It’s rare to see a film that you wish had been a little more offensive, so right off the bat Pumpkin gets points for being a rarity. It’s a story of a too-perfect and ultranaive sorority girl named Carolyn McDuffy (Christina Ricci) who falls in love with a physically and mentally challenged young man named Pumpkin Romanoff (Hank Harris). The film bears a passing resemblance, both thematically and visually, to a late-period John Waters concoction, but without that curdled maestro’s always-present undercurrent of genuine hostility. Like Tadpole, it wants to get into a dicey area while staying on cozy terms with its audience.

There’s also the matter of its awkward mix of social satire and melodramatic parody. The first part of the film spends its time shooting arrows at barn-sized targets — the vacuity of sorority sisters, the prejudicial exclusiveness of the wealthy, the narcissistic obliviousness of jocks. This sets up a world of cartoonish unlikable folk in which our heroine can be seen as the last hope for human decency. But in order to reach that point, she has to go through the tedious process of redemption, triggered by her sorority’s unlikely project of helping handicapped young men in their athletic endeavors. This leads to her to meeting, being repulsed by and then inexplicably falling in love with the hapless Pumpkin.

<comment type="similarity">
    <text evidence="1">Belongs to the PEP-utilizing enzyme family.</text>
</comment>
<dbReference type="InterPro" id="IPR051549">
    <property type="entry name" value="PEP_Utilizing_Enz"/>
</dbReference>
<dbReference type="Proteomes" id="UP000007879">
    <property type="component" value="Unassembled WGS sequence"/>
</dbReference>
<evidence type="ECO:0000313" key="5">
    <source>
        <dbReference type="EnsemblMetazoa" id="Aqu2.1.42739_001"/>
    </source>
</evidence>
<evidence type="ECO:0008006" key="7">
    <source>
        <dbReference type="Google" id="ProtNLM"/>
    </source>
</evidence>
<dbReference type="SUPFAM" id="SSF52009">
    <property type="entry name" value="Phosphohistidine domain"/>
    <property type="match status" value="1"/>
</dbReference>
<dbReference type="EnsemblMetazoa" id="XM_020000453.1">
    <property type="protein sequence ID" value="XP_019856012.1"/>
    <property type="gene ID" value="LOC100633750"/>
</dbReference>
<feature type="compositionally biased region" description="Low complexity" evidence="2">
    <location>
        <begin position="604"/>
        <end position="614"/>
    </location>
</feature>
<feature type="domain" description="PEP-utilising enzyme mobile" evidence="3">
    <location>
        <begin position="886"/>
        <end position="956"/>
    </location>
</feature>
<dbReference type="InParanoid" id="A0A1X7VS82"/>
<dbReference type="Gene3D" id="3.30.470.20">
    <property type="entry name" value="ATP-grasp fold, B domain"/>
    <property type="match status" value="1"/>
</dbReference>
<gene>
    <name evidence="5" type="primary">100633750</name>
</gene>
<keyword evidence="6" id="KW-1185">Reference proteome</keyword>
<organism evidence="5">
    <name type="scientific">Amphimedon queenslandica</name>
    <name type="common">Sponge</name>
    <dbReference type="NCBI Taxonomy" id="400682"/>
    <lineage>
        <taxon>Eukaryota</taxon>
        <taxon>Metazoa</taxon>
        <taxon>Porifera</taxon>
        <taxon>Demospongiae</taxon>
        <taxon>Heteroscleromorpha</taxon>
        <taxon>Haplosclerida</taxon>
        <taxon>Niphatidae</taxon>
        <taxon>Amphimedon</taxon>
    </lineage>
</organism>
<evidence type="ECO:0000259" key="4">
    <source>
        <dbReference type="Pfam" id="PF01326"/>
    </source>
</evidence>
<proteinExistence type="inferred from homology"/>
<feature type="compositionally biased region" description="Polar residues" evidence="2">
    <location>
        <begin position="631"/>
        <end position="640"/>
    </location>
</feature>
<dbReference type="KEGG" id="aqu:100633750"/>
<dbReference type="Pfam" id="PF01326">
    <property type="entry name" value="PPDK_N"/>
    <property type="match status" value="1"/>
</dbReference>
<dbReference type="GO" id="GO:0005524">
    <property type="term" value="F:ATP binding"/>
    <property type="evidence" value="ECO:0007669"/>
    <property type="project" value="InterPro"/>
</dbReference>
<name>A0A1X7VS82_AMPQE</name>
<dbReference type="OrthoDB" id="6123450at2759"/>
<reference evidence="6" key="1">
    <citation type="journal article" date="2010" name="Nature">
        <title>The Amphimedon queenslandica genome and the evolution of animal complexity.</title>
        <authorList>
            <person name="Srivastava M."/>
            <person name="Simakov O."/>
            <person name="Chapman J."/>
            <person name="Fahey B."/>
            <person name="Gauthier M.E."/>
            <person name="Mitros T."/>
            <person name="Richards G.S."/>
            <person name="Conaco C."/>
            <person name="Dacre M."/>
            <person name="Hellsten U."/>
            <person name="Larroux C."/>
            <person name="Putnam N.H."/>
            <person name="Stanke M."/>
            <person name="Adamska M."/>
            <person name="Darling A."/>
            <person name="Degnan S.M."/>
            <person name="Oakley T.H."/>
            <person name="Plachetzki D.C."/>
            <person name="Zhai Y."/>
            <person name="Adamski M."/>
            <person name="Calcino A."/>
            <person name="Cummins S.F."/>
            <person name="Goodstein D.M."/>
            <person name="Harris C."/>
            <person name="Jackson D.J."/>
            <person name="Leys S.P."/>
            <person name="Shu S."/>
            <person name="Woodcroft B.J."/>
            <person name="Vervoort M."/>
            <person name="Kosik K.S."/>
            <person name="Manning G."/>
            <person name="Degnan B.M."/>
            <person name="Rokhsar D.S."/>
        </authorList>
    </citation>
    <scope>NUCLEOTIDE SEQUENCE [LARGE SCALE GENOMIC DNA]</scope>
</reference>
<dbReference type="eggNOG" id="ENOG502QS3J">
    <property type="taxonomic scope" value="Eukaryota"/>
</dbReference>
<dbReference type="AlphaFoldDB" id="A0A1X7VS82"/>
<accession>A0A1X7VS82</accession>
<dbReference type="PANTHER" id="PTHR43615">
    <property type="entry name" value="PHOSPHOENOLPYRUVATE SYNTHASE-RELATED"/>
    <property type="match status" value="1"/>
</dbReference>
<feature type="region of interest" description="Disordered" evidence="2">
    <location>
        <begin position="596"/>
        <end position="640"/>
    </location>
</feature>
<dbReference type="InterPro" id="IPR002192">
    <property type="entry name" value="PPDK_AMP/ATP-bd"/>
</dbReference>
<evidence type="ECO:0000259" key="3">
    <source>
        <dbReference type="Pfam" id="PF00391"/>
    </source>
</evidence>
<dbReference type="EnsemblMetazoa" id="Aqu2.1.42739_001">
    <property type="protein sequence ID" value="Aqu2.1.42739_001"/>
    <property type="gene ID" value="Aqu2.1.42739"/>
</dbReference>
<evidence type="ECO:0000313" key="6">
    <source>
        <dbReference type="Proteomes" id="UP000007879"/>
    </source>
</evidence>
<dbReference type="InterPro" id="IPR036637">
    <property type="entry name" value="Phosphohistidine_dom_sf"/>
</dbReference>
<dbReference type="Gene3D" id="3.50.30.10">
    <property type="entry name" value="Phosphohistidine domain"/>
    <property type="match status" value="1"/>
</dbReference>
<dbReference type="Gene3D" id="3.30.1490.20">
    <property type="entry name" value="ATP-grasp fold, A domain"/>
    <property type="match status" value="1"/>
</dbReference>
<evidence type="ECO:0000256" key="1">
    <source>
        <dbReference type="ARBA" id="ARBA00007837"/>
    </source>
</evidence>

The second part of the film deals with Carolyn’s disgrace and temporary exile from her peers, her über-jock ex-boyfriend’s hugely ironic comeuppance and Pumpkin’s triumph over the forces of narrow-mindedness. It shifts gears from broad satire to tongue-in-cheek dramatic overkill, before finally wrapping up its overlong two hours with a conventional sports-movie ending. What keeps the film puffing along is a wonderful performance by Ricci, who seems acutely aware of the movie’s shifting tone even as the screenwriters lose their way. That, and an amusing one by Sam Ball as the improbably handsome jock who learns the hard way that there’s more to life then being a perfect specimen and a total ass.

Opens Friday exclusively at the Maple Art Theatre (4135 W. Maple, W of Telegraph). Call 248-542-0180.

Richard C. Walls writes about film for Metro Times. E-mail him at letters@metrotimes.com.

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